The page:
Federal officials are rushing emergency relief to Texas for its power crisis, though longer-term efforts to shore up the electric grid are likely to run into political obstacles and challenges to Washington’s authority.
The Federal Emergency Management Agency has deployed to hard-hit areas, providing generators and fuel, and delivering water, blankets and meals. Residents can access emergency aid funds for temporary housing, home repairs and uninsured property damage.
But political and legal issues loom over Washington’s response. Federal emergency funds can’t legally be used for utility bills that soared for some people, local governments and businesses in Texas’ open-market system. And lobbyists and congressional aides expect Texas to keep defending a system that it has worked for years to shield from federal jurisdiction.
A cold snap unusually powerful for the state crippled Texas’ electrical grid this month. It left more than four million Texans without electricity and heat, many for days in subfreezing temperatures, and resulted in 80 deaths.
President Biden met in Houston on Friday with state and local officials. He said he would help Texans “recover and rebuild.” A disaster declaration that he signed Saturday now applies to more than 100 counties, opening up grants and low-cost loans for residents and business owners. The federal Low Income Home Energy Assistance Program may also help some subject to large utility bills.
Texas Gov. Greg Abbott promised in a statewide address Wednesday to find answers to what went wrong. He said he would ensure state lawmakers enact fixes.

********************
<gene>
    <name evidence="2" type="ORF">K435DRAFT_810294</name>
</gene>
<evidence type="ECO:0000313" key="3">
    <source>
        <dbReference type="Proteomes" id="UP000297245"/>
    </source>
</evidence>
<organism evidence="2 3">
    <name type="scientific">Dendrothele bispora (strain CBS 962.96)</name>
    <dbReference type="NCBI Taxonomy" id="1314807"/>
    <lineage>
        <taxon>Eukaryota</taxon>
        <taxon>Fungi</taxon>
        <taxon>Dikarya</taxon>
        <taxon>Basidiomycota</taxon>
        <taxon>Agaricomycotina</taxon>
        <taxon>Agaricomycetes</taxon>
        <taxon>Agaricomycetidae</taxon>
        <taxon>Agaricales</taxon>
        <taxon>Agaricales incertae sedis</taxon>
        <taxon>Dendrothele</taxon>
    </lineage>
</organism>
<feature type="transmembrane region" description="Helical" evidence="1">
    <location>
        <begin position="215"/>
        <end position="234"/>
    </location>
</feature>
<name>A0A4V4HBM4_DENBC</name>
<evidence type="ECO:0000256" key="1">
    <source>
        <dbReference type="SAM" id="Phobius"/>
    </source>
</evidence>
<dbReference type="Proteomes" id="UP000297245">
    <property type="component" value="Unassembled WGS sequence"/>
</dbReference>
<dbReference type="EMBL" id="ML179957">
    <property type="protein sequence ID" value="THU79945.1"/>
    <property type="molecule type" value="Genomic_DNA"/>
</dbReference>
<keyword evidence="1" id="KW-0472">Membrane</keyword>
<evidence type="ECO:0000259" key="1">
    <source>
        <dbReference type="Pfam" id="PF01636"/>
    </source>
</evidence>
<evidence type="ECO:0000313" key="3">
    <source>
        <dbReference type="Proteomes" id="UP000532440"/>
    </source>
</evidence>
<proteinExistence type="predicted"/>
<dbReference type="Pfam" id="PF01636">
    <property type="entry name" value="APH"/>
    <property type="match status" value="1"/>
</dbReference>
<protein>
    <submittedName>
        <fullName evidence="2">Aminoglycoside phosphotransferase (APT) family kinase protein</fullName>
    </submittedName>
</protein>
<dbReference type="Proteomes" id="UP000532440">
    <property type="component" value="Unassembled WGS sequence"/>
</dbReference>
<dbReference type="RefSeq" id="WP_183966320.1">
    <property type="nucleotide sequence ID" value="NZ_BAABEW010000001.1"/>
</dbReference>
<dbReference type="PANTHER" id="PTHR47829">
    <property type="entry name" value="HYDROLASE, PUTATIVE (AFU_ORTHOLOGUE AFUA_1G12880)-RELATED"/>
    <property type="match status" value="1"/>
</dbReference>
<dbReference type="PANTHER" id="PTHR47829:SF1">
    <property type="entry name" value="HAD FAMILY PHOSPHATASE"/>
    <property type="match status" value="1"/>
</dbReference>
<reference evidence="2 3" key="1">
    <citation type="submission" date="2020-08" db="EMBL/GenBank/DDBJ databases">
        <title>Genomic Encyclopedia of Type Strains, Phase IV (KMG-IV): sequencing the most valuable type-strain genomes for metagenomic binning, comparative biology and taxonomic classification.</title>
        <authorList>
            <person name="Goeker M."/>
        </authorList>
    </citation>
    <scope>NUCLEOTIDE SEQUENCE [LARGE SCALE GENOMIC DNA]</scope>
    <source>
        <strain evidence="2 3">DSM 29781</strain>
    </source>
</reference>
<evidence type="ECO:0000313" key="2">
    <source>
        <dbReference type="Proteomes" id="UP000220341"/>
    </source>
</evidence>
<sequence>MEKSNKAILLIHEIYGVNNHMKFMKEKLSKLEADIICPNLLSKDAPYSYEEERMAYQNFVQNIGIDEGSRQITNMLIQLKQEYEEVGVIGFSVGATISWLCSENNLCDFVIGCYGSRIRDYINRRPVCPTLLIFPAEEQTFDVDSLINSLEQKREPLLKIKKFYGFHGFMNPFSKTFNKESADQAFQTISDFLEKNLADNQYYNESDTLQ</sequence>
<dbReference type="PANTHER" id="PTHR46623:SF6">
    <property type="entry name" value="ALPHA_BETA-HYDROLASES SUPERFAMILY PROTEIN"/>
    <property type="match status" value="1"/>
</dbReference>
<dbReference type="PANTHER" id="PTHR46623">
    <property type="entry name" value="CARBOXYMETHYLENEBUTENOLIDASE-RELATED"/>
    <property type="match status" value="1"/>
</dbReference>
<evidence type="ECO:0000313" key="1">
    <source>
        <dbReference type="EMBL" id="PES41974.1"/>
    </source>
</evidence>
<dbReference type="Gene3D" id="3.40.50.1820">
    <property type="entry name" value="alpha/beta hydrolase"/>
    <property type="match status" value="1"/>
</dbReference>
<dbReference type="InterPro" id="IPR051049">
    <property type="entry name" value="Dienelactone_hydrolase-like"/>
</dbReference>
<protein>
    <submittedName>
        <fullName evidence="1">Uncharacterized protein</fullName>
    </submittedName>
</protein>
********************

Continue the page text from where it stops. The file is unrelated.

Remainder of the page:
Beyond immediate needs, congressional committees and federal regulators are beginning to investigate how Texas’ grid failed and what it suggests about future threats to reliability nationwide. They are also looking into commodity trading during the event, to examine whether market manipulation played any role in soaring prices.
Texas has few and often no requirements for buildings and power plants to weatherize, instead relying on free-market established prices to provide the incentive for businesses to do so on their own. In a state more used to hot summers, those businesses largely ignored past federal warnings to prepare for Arctic winter chills.
Nearly 185 generating units, mostly gas and coal-fired capacity, tripped offline. The resulting shortages and unexpectedly high demand led to soaring electricity prices. Wholesale power prices were more than 400 times last year’s average.
The Senate Energy Committee is preparing a hearing on grid reliability. The Federal Energy Regulatory Commission, which oversees interstate gas pipelines and wholesale electricity markets, has launched three hearings, examining what happened during the cold snap, the threat of climate change to grid reliability and potential market manipulation during the disaster
FERC’s authority is limited because the grid serving most of Texas has limited links crossing state lines. The agency does have power to set new requirements for reliability.
The White House and allies in Congress are also pushing for infrastructure spending that they say could address climate change and some of the risks exposed by the Texas crisis, a push bolstered by the event, analysts said.
“Clearly these types of weather events are going to be happening and more frequently,” said Gina McCarthy, head of the White House Office of Domestic Climate Policy in an interview. “We need to make changes, and rethink, from the bottom up, how we deliver energy and keep it reliable.”
Lawmakers aren’t expected to take up emergency legislation focused on the Texas disaster. While Congress has passed stand-alone aid for some large disasters, it often ties additional emergency funding into other pieces of legislation.
As part of the $1.9 trillion pandemic relief plan, Democrats are seeking to provide FEMA with $50 billion in disaster-relief funds.
Beyond infrastructure spending, new federal policy and regulation to improve the grid nationwide is seen as more difficult because it is highly…